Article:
House to vote on Uyghur bill amid diplomatic boycott of Beijing Olympics
The House is expected to vote this week on legislation to prohibit certain imports from China’s Xinjiang region, where the country’s government is accused of holding Uyghur Muslims in forced labor camps, and sanction officials involved in human rights abuses.
Speaker Nancy Pelosi (D-Calif.) said the legislation would come up for a vote this week in a Monday statement following the Biden administration’s announcement that the U.S. will not send any government officials to Beijing next year for the Olympic Games.
“As one united international community, we have the opportunity and responsibility to hold Beijing to account and to stand up for human dignity and freedom in the region and around the world,” Pelosi said.
The legislation, titled the Uyghur Forced Labor Prevention Act, would prohibit imports of goods produced in China’s Xinjiang region unless Customs and Border Protection determines they were not produced with forced labor.
The measure would also authorize sanctions on entities and individuals facilitating the forced labor of Uyghurs and other Muslim minority groups in Xinjiang.
The White House on Monday cited China’s “ongoing genocide and crimes against humanity in Xinjiang” in its announcement that it would not to send any diplomatic or official representation to the Winter Olympics in Beijing.
White House press secretary Jen Psaki said American athletes still have support from the Biden administration but that officials can’t treat the Olympics “as business as usual.”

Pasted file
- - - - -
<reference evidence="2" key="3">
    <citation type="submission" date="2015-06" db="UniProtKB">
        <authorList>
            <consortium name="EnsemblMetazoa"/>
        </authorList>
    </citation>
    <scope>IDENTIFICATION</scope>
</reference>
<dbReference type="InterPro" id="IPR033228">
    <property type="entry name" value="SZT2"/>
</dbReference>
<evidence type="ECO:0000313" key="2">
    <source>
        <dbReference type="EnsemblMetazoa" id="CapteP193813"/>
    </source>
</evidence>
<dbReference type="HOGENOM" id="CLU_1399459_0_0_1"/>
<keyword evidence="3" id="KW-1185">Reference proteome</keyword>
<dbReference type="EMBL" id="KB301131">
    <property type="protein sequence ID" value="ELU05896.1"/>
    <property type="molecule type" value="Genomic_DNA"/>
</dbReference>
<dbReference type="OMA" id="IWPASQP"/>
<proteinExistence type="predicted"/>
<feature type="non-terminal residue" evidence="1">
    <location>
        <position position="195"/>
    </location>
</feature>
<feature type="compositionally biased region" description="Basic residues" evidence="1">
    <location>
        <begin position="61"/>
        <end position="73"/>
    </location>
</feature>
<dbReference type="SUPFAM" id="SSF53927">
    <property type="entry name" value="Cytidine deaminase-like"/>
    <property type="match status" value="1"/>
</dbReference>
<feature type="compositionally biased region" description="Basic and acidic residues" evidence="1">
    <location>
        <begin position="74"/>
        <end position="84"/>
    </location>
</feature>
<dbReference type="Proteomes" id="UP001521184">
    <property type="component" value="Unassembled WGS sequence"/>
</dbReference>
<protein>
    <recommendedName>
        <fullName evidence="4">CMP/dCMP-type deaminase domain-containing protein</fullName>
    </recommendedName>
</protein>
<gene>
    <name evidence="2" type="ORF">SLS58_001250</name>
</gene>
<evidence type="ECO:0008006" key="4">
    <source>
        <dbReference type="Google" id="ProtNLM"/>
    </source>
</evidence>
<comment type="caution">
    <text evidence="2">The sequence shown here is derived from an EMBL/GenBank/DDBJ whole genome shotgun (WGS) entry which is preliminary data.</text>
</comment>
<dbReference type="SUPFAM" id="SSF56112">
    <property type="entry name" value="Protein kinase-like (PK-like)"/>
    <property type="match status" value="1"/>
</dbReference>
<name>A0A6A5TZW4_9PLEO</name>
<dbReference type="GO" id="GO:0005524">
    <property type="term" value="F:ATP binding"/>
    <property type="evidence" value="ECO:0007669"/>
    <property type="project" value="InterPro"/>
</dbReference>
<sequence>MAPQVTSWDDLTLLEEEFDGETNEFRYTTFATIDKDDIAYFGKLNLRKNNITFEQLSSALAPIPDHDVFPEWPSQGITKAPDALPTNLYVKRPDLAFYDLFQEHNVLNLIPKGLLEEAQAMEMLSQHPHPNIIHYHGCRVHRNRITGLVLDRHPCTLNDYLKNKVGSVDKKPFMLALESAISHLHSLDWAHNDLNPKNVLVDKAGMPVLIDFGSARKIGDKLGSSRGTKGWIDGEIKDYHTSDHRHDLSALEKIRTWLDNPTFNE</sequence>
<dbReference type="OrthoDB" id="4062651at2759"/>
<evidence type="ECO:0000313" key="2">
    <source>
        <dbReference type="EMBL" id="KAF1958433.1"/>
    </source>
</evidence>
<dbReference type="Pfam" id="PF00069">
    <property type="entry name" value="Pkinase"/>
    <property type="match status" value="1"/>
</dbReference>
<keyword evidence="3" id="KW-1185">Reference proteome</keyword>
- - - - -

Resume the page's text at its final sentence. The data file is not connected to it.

“While we must support and celebrate our athletes, America – and the world – cannot give our official imprimatur to these games or proceed as if there is nothing wrong with holding the Olympics in a country perpetrating genocide and mass human rights violations,” Pelosi echoed in her statement.
A vote on the legislation to crack down on human rights abuses against Uyghurs would come after the Senate struggled to advance the annual defense policy bill last week in part because Sen. Marco Rubio (R-Fla.) demanded a vote on his amendment banning imports from Xinjiang.
The top leaders of the House and Senate Armed Services committees are expected to unveil a compromise defense bill as soon as Monday as a way to end the Senate standoff over GOP amendments. But a vote on a stand-alone bill to address human rights abuses against Uyghurs would still give lawmakers an opportunity to take up the issue without it getting mired in the annual defense policy legislation.
The vote would also come after lawmakers have taken other actions this year to exert diplomatic pressure on the Chinese government.
Back in April, the House passed a bipartisan resolution to formally condemn the Chinese government and Hong Kong regional government for actions that “violate the rights and freedoms” of the region’s citizens and called for the release of pro-democracy activists and politicians arrested under a national security law that imposed harsh punishments for protesters.
Chinese Foreign Ministry spokesman Zhao Lijian last week denied that forced labor is prevalent in Xinjiang and called the legislation a front for undermining the region politically.
“The bill is pure political manipulation with the intention to undermine Xinjiang’s stability and development under the pretext of human rights,” he said, according to Bloomberg.